Autoimmune T cells retard the loss of function in injured rat optic nerves

Gila Moalem, Eti Yoles, Raya Leibowitz-Amit, Shir Muller-Gilor, Felix Mor, Irun R. Cohen, Michal Schwartz*

*Corresponding author for this work

Research output: Contribution to journalArticlepeer-review


We recently demonstrated that autoimmune T cells protect neurons from secondary degeneration after central nervous system (CNS) axotomy in rats. Here we show, using both morphological and electrophysiological analyses, that the neuroprotection is long-lasting and is manifested functionally. After partial crush injury of the rat optic nerve, systemic injection of autoimmune T cells specific to myelin basic protein significantly diminished the loss of retinal ganglion cells and conducting axons, and significantly retarded the loss of the visual response evoked by light stimulation. These results support our challenge to the traditional concept of autoimmunity as always harmful, and suggest that in certain situations T cell autoimmunity may actually be beneficial. It might be possible to employ T cell intervention to slow down functional loss in the injured CNS. (C) 2000 Published by Elsevier Science B.V.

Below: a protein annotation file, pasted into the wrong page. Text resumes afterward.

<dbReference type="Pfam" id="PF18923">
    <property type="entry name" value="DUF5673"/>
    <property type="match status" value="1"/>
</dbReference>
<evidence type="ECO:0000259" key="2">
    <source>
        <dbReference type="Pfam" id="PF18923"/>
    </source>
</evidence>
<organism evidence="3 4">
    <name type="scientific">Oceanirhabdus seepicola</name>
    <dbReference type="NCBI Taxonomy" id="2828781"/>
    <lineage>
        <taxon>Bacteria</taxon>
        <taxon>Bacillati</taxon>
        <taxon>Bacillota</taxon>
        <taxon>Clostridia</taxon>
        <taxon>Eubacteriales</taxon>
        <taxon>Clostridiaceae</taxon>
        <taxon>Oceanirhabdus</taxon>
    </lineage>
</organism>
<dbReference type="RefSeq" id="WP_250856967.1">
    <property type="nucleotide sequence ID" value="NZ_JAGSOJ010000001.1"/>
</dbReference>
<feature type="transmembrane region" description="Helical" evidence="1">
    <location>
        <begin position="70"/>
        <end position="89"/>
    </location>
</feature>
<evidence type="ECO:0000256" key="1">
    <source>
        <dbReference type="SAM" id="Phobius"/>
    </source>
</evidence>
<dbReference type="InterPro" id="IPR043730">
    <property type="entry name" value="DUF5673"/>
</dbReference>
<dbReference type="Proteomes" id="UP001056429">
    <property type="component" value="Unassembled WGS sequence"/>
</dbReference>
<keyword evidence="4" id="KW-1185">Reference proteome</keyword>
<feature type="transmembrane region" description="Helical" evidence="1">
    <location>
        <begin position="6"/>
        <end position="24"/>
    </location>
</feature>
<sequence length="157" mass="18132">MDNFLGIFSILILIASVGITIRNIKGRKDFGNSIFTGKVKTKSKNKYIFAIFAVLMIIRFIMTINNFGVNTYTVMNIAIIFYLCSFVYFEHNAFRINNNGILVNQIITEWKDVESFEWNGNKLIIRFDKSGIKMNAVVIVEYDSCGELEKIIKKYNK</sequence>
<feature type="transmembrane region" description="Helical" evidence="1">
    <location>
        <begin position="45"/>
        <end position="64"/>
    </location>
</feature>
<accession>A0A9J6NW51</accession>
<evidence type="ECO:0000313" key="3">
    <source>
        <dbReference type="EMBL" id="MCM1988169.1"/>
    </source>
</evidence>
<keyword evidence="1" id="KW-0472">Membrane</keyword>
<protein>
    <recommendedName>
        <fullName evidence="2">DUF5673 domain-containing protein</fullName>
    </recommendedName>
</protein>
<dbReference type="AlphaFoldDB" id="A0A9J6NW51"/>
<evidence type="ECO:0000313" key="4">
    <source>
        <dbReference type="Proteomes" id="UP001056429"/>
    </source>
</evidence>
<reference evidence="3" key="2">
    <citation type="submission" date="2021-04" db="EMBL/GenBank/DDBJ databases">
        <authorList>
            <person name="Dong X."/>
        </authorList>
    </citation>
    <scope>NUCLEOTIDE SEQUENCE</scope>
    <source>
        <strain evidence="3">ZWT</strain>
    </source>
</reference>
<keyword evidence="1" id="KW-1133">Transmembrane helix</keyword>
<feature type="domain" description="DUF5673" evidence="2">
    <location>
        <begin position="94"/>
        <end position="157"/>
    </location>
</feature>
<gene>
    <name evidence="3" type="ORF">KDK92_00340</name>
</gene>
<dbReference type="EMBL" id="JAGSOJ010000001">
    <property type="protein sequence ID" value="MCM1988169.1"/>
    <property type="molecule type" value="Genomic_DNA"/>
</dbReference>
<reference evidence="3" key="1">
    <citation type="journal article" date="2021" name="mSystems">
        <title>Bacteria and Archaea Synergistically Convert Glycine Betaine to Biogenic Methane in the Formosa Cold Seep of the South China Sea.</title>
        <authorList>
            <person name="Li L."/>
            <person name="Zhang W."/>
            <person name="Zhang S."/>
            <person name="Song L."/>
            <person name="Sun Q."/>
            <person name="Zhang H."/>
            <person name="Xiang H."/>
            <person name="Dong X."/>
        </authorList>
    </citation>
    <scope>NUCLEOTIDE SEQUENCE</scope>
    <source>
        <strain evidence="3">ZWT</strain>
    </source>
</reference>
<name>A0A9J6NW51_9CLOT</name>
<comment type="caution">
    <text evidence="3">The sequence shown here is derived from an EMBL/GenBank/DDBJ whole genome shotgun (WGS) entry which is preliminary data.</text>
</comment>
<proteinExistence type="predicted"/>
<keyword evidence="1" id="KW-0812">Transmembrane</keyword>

Original languageEnglish
Pages (from-to)189-197
Number of pages9
JournalJournal of Neuroimmunology
Issue number1-2
StatePublished - 1 Jul 2000
Externally publishedYes


  • Autoimmunity
  • CNS
  • Injury


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